It would be challenging to find marine creatures more intriguing than seahorses.
Their movement underwater and unique reproductive behavior fascinates and amazes most animal lovers.
There are more than 50 individual Seahorse species on our planet.
They differ considerably in size, shape, and appearance but curiously they all share some common seahorse characteristics.
We have selected seven of the most amazing and mind-blowing facts that characterize all seahorses.
The reproductive method of seahorse procreation is vastly different than that of most other animal species. Males take care of the offspring from fertilization until they are born, in a unique way. The male has a pouch on his lower abdomen.
The female deposits the eggs into the male's reproductive pouch when they mate. The advantage is that she can start to produce more eggs and immediately prepare for another mating session.
The male regularly releases more than 1,000 fully formed baby seahorses from his abdomen each time as they are hatch.
Seahorses appear to resemble equine animals than a typical fish, but they have several features that characterize them in the fish classification. They control their buoyancy using a swim bladder.
They breathe through gills and all seahorses use fins for propulsion through water. They also have pectoral fins to assist their directional movement.
Seahorses like to eat regularly even though they do not have teeth. They do not have a stomach which means their food passes straight through them and their over-active digestive process means they must eat almost continually to stay alive.
Seahorses are not good sea swimmers. Uniquely, they swim in an upright position which is not efficient and very tiring. During strong currents and sea storms they avoid death by anchoring their prehensile tail to coral or sea grass.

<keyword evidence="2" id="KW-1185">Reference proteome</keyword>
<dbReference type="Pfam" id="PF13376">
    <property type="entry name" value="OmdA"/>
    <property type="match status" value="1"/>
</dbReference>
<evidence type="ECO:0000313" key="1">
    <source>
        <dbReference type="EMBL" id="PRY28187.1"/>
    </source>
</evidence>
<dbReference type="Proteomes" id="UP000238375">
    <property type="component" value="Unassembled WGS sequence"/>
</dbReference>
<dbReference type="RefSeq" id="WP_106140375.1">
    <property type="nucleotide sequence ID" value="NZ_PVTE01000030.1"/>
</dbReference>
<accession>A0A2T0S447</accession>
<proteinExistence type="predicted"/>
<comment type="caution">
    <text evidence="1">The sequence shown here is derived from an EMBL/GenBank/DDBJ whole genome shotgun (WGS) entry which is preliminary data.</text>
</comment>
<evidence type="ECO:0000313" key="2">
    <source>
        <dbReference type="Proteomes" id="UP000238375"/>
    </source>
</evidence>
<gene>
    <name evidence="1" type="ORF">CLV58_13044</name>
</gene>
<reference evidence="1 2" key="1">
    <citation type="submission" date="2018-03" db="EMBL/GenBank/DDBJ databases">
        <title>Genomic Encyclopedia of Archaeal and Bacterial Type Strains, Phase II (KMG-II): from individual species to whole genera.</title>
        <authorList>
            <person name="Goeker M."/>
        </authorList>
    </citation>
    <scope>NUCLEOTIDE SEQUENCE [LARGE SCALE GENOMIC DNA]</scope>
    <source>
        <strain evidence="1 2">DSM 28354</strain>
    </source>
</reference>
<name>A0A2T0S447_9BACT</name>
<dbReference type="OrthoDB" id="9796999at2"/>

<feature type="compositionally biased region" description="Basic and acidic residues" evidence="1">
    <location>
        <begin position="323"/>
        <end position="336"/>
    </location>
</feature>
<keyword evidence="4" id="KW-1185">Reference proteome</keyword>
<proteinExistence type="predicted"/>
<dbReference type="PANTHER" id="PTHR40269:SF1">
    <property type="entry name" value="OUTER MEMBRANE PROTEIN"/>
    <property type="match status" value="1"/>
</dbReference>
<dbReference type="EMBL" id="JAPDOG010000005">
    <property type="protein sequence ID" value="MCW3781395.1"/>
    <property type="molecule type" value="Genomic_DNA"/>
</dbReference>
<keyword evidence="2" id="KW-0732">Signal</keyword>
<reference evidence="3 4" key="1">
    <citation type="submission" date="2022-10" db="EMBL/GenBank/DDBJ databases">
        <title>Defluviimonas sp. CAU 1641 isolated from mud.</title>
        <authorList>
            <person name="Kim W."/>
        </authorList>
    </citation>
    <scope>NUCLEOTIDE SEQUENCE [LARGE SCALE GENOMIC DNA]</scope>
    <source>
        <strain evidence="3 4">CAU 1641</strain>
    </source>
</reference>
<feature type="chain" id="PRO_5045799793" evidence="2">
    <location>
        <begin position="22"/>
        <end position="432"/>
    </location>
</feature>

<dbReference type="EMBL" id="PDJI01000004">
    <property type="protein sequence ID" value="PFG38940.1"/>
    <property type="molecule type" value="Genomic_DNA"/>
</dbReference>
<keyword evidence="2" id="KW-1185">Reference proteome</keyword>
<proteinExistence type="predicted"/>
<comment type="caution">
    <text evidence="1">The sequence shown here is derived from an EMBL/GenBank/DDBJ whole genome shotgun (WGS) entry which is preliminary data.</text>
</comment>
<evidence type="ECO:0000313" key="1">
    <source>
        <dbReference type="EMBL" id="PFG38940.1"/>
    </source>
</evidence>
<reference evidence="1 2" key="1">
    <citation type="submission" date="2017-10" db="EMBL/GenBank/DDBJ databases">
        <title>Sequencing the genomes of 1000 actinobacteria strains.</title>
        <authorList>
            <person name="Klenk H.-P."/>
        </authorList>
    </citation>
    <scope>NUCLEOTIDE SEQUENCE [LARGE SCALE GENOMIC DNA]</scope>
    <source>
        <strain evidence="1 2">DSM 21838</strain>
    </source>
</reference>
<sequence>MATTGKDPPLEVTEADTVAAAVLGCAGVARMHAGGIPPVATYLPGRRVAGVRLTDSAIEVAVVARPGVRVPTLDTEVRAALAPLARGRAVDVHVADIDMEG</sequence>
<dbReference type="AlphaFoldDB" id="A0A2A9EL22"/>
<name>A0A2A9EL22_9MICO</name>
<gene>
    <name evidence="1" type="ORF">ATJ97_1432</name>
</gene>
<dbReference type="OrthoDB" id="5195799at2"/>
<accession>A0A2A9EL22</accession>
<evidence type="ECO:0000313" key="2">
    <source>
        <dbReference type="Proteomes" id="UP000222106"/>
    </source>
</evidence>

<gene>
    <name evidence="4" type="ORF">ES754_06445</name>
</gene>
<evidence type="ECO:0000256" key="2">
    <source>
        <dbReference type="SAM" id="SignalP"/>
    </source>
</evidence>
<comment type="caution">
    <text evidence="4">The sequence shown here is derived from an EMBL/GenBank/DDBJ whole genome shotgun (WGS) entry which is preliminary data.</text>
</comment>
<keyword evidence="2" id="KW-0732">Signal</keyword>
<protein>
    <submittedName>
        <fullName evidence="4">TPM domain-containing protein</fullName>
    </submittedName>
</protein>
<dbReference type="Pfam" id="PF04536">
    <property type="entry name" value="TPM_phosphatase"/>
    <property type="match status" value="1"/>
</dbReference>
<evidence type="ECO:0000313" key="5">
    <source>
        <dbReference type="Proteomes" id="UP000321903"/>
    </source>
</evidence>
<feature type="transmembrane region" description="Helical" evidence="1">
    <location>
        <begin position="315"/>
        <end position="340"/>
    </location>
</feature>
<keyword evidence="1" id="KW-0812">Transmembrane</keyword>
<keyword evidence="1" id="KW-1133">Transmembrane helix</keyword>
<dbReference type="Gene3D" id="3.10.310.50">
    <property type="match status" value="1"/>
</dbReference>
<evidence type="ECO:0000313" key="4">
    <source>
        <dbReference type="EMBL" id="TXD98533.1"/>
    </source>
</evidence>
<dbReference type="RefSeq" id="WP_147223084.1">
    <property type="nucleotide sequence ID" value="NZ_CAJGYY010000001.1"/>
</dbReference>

This keeps them stable allowing them to feed and survive. They also use their tail as a weapon when fighting over territory or partners. Yet somewhat affectionately, pairs of seahorses swim together linking tails when the battle is over.
Try to name the most ferocious marine creature that has a 90% success rate of killing and eating its intended prey. You are likely to think of deadly stealth animals with huge razor-sharp snarling teeth.
Despite seahorse's cute appearance and unassuming demeanor, they are actually one of nature's most proficient killing machines. In fact, on a scale of success rate, the seahorse is the deadliest predator in the water.
Seahorses do not have many aquatic predators to fear. Crabs are one of few marine creatures that can digest seahorse's bony exoskeletons.
Possibly the biggest threat to their existence is humanity. Humans harvest seahorses at unsustainable survival rates in many areas of the world.
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